NEWS18 March 2021

Belonging authors on reimagining the workplace

Impact 2021 Media News UK

UK – It is leaders’ responsibility to break the patriarchal business mould and ditch ‘culture fit’, according to Sue Unerman and Kathryn Jacob, speaking during a keynote session at the MRS Impact 2021 conference.

At the end of the day two of the conference, MRS president Jan Gooding (pictured, bottom) interviewed Sue Unerman, chief transformation officer at MediaCom (pictured, right) and Kathryn Jacob, chief executive of Pearl & Dean (pictured, left), co-authors of Belonging along with Mark Edwards.

The second book from Unerman and Jacob focuses on how men can become allies in order to foster more inclusion in the workplace.

It stemmed from a sense of frustration from the two over companies’ “disappointing” progress with gender and racial diversity at senior levels, said Unerman.

“Over $8bn is spent on diversity and inclusion efforts a year – it’s something a lot of people talk about but the outcomes are disappointingly slow.”

When Unerman and Jacob held promotional events for their first book, The Glass Wall, an audience member would always invariably ask: ‘Where are the men? Why aren’t they here?’ 

Unerman said: “We believe that the diversity and inclusion industry has this problem where it has managed to exclude from the conversation, and from action, the very men who are still largely holding those seats of power – very often white-middle aged men.”

She added that the reason she had stayed at media agency MediaCom for so long had been the “sense of belonging” and a sense that she can “contribute to the culture”.

When Gooding asked why the case for greater diversity is still being made, Jacob said there is still a belief from some business leaders that “it is happening somewhere else” or that it is “someone else’s job”.

She also cited the issue of people feeling that they can’t speak up about the issue because they themselves are not part of a protected characteristic. One company, noted Jacob, made its employees compete for diversity and inclusion budget “like the Hunger Games”. 

Jacob said: “To some people it feels like an intractable issue – they don’t know how to help and they wonder ‘what if I make it worse by doing the wrong thing?’”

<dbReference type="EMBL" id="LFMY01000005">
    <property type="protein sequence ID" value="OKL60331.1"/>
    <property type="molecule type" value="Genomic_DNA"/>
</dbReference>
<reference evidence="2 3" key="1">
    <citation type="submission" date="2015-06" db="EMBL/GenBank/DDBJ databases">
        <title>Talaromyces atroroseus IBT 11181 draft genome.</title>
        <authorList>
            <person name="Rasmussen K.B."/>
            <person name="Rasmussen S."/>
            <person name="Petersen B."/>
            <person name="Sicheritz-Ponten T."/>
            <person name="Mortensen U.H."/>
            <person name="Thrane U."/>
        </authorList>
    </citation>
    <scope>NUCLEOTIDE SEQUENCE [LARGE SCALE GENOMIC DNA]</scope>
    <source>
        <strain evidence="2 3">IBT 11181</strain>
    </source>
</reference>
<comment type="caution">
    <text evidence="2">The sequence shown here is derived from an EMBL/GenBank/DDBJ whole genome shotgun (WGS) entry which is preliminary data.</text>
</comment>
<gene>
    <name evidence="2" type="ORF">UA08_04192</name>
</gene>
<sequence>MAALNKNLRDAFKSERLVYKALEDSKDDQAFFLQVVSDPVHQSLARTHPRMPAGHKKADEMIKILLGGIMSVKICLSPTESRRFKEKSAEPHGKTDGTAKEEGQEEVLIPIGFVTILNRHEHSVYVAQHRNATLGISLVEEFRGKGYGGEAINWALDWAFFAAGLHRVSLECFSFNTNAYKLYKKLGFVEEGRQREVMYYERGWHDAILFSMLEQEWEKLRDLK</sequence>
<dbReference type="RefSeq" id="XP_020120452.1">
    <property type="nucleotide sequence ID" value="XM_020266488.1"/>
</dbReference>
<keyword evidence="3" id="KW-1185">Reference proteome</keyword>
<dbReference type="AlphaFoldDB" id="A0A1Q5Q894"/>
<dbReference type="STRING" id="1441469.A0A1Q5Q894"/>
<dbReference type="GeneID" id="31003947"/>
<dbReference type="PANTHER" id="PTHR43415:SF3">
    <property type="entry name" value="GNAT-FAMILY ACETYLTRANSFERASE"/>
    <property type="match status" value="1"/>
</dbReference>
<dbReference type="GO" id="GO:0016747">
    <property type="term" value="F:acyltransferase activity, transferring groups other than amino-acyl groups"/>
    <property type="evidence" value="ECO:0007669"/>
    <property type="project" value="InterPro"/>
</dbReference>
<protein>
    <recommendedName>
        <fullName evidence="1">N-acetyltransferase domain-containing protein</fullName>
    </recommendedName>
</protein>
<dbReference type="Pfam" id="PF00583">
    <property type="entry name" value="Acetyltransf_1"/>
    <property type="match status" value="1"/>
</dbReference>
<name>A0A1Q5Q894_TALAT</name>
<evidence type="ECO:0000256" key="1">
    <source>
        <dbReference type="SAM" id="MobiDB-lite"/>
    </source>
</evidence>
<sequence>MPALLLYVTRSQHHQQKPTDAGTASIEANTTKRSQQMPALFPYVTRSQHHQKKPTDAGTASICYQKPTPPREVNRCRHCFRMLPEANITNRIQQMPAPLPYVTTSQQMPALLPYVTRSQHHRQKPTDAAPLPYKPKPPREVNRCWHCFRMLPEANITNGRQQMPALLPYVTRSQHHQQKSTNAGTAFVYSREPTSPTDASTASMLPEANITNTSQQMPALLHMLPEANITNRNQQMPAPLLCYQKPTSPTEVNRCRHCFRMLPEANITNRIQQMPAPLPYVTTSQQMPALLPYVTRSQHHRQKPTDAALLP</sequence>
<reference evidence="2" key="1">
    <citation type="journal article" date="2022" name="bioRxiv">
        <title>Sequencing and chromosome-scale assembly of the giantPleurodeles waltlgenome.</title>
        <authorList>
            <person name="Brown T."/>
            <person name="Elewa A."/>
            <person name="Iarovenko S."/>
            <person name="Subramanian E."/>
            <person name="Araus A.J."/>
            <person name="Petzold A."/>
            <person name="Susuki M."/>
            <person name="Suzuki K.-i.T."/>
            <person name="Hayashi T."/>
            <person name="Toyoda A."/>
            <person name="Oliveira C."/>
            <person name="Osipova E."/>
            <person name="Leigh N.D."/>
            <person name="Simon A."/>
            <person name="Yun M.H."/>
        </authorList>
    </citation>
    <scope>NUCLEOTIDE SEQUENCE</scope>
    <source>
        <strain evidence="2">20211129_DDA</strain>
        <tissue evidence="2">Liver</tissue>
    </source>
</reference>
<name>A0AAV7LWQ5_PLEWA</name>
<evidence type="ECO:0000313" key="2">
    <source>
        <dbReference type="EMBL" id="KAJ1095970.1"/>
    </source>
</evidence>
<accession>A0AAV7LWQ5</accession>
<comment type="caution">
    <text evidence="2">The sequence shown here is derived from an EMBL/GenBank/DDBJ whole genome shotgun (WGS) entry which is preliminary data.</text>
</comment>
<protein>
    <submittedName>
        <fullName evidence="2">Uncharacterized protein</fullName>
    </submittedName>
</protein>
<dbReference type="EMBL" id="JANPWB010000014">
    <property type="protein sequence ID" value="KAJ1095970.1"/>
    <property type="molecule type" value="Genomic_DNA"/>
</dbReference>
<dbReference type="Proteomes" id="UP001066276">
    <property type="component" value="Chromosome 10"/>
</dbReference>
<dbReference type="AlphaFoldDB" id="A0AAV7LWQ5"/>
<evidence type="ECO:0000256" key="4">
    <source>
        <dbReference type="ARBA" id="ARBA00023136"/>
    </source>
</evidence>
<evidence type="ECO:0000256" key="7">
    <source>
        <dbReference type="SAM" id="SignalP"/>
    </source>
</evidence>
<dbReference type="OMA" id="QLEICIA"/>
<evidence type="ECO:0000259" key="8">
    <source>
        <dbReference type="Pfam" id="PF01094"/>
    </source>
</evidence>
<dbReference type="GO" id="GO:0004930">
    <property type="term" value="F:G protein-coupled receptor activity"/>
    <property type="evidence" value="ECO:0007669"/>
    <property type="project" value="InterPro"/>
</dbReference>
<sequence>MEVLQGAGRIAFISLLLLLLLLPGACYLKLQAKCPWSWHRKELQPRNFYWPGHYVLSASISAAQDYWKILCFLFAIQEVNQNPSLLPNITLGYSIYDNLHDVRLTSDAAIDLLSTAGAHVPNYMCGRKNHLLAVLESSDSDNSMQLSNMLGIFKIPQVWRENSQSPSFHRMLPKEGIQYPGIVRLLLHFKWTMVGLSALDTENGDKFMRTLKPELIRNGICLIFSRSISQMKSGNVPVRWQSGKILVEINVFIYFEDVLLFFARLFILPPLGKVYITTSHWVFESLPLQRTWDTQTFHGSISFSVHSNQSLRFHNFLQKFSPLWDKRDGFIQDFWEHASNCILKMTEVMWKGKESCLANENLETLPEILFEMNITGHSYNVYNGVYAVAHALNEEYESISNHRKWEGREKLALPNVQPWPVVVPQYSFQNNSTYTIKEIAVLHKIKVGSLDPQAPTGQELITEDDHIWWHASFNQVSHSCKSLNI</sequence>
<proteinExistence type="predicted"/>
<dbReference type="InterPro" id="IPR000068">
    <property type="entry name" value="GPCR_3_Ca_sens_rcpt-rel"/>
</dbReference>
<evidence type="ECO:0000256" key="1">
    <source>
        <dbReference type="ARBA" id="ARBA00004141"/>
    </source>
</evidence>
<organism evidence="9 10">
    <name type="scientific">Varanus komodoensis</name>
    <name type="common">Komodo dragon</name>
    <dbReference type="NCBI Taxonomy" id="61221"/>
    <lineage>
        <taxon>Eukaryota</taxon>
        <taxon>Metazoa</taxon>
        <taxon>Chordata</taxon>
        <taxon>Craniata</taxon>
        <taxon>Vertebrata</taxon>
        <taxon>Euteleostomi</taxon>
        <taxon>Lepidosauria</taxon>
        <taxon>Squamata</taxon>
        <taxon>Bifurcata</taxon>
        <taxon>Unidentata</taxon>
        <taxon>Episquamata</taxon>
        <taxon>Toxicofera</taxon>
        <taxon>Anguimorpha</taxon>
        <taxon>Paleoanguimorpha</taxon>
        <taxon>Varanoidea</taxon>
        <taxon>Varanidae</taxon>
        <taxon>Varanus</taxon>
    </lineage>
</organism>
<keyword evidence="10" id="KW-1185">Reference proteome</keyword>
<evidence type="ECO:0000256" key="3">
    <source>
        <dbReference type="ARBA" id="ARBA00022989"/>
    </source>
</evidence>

Companies have begun to pay more attention to the lack of diversity since the Black Lives Matter movement coming to the fore last summer, but it is not a new problem. Unerman said: “The issue is about breaking the current mould of business that stems from the 19th century – work was designed by white, patriarchal men with stay-at-home partners.”

“It’s about asking ‘how do we get rid of these ways of operating that don’t fit many different kinds of people?’,” she added, and said: “It is totally our job as leaders to make sure we reimagine leadership in our industry.”

It is possible for companies to measure ‘belonging’ but they must first have a measure of diversity, said Unerman, as: “A rugby playing person joining a group of rugby players will feel that they belong.”

Research for the book conducted by Dynata in the UK and US found that one in three respondents in the UK ‘don’t feel that they belong in their organisation’, Unerman said. One in three also reported experiencing inequality at work. 

The notion of ‘culture fit’ in the advertising and communications industry can contribute to people feeling that they can’t be themselves at work or fit themselves into a particular mould, according to Jacob.

She talked about the ‘glass slipper syndrome’, where “you’ve got to chop your toes off to fit in, and as long as nobody notices, that’s fine”.

Jacob added that companies should say to new starts: “We don’t want you to be a culture fit, we want you to be a culture expander.”

Gooding also raised the issue of extroverted people often being most likely to contribute in meetings or to the broader inclusion conversation, and Unerman said: “The joiners-in are not the problem – it’s those people who don’t join in, who may have masses to contribute in terms of different thinking. You need misfits to create new answers to things.”

If you missed the conference, it’s all available via the MRS on demand service. Go to www.mrs.org.uk/Impact2021 to find out more.

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